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What are Refractories?

Historically, bricks and shapes account for the majority of the refractory production but there are also monolithic (unformed) refractories.
 

Refractories come in all shapes and sizes. They can be small in size and complex in design or huge precast blocks that weigh tonnes.
 

Used on numerous applications, refractories are subjected to intense temperatures, chemical attack and mechanical stresses in today’s manufacturing processes in many industries such as steel, foundry, cement, aluminium, power, incineration, petrochemical, environmental and energy. 70% of all refractories are used in the steel industry.

 

Refractories are used to insulate processing equipment, minimise the loss of heat, line hot surfaces and prevent the deterioration of structures.

Refractories are produced from synthetic and natural materials or a combination of minerals such as zirconia, alumina, bauxite and dolomite, amongst others.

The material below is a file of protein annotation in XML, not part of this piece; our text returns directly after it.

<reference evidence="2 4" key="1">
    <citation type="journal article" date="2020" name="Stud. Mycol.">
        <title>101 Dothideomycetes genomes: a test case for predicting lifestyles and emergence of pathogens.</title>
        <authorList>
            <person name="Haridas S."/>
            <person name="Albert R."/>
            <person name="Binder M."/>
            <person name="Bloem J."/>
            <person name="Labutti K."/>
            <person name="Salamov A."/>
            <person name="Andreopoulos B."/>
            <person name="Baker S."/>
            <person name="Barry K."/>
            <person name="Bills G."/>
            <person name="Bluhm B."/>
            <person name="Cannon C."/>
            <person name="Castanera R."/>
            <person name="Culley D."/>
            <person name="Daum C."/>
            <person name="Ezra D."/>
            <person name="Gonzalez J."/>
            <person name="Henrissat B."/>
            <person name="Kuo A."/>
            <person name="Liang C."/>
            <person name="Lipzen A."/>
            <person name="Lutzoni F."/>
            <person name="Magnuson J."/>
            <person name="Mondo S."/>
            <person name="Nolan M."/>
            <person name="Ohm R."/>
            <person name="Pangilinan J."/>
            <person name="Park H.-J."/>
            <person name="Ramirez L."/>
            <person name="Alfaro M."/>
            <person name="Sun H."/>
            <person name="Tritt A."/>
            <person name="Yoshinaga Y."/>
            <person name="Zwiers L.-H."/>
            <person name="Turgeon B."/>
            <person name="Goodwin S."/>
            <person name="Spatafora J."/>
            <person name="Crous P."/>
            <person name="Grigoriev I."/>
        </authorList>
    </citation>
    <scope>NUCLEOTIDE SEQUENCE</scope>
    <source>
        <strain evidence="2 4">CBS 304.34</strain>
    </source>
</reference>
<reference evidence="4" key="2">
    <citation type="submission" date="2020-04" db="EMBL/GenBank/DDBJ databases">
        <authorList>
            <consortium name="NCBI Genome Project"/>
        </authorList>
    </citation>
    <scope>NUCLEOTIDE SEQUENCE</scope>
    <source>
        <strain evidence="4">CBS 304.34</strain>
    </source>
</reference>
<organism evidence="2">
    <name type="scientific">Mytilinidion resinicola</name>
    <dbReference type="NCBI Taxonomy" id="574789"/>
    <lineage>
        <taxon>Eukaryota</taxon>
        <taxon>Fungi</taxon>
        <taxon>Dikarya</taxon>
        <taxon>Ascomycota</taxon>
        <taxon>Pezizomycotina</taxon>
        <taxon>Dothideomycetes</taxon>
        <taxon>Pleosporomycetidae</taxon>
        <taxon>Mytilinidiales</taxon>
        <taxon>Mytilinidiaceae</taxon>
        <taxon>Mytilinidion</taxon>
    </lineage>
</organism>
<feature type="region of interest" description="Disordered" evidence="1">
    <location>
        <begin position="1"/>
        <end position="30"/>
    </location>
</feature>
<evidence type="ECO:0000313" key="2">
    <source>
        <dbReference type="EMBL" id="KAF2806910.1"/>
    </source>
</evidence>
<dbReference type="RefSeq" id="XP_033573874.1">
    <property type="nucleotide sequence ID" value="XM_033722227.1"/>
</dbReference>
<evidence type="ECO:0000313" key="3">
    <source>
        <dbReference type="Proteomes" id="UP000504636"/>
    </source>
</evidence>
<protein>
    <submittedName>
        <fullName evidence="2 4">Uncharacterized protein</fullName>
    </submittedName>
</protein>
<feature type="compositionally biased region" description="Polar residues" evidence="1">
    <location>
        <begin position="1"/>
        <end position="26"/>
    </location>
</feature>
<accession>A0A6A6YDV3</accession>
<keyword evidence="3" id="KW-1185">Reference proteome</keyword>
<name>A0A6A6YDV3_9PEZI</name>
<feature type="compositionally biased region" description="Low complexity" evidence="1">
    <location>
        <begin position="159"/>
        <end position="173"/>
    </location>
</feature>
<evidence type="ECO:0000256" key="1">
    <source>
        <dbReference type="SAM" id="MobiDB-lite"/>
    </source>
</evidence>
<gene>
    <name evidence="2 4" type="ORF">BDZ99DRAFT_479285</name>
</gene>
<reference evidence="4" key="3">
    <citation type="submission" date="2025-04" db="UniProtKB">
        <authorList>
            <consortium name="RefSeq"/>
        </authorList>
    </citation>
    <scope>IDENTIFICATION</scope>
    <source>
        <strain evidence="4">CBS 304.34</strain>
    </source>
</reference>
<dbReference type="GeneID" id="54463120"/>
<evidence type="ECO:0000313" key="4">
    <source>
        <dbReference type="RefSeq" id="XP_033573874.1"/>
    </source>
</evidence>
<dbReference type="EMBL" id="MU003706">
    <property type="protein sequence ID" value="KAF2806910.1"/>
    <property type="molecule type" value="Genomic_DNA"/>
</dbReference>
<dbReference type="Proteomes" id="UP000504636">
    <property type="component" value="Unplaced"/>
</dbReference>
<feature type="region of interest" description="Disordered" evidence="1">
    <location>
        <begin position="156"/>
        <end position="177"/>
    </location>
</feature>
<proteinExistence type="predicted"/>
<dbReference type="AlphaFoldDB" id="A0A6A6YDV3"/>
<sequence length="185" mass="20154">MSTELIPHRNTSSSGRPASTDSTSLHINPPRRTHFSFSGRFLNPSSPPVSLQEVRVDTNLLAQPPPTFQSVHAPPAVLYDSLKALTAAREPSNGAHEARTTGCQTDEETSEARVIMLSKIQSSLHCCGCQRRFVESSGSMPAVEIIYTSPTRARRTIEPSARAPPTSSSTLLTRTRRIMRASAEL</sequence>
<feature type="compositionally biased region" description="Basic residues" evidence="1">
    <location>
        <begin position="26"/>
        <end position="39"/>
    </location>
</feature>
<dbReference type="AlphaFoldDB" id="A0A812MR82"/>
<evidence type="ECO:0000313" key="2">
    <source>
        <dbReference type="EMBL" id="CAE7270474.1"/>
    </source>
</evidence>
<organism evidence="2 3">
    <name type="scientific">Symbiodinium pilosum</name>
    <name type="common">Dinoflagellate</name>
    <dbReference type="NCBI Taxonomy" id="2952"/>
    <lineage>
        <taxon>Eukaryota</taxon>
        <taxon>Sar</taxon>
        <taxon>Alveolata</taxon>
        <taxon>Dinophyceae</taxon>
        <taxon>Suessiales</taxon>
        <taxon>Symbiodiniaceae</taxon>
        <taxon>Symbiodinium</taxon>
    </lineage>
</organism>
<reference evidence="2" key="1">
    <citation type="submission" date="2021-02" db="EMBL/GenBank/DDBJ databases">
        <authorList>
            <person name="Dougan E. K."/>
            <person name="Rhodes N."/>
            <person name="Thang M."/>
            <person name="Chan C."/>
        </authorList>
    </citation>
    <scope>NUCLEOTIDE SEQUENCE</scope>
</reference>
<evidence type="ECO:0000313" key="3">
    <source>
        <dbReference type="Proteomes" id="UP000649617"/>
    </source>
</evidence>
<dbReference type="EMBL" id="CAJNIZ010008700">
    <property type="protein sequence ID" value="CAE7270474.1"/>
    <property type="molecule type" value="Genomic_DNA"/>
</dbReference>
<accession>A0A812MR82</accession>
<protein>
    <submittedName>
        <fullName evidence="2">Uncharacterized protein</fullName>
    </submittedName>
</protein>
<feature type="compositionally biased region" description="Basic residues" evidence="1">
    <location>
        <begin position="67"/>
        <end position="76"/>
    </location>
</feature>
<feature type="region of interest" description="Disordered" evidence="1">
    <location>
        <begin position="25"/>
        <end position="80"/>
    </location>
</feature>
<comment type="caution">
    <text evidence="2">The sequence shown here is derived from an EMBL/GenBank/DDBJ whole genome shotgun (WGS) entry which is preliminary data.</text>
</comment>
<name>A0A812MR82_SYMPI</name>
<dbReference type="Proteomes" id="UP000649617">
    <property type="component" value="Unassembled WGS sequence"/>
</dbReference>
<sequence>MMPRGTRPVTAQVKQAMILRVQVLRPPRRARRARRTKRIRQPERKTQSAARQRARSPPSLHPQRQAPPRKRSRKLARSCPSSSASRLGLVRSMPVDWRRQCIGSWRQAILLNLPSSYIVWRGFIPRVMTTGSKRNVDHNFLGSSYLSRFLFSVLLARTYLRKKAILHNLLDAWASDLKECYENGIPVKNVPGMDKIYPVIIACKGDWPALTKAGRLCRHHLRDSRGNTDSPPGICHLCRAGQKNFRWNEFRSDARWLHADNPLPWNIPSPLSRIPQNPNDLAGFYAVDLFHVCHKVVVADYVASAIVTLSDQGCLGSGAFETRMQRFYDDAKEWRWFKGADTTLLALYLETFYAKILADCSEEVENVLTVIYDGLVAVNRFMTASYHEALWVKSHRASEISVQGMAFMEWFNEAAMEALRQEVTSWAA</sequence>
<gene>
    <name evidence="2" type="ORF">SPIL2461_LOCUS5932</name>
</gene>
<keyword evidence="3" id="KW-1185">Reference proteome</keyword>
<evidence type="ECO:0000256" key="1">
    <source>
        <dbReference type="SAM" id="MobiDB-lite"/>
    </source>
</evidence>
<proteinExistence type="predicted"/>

Use of Steel Fibres in Refractories

Steel fibres play an important role in the prevention of potential fractures and catastrophic failure of the refractories.

Their function is to reinforce refractories. This improvement of the flexural strength and increased ductility of the refractory pieces contributes to the longevity of the refractories used in applications subjected to mechanical shock, very high temperatures and/or thermal cycling and exposed to aggressive atmospheres.

 

The sizes of fibres used depends on the application and the most common dimensions are between 0.2-0.7mm in diameter and 12-35mm in length.

 

The addition rate varies depending on the application and the size of fibres used but is commonly set at around 4% by volume as a higher quantity can cause mixing difficulties. However, there are some applications that call for a high addition rate of up to 25% and many of our customers do so in their high-quality mixes especially on applications featuring high mechanical shock.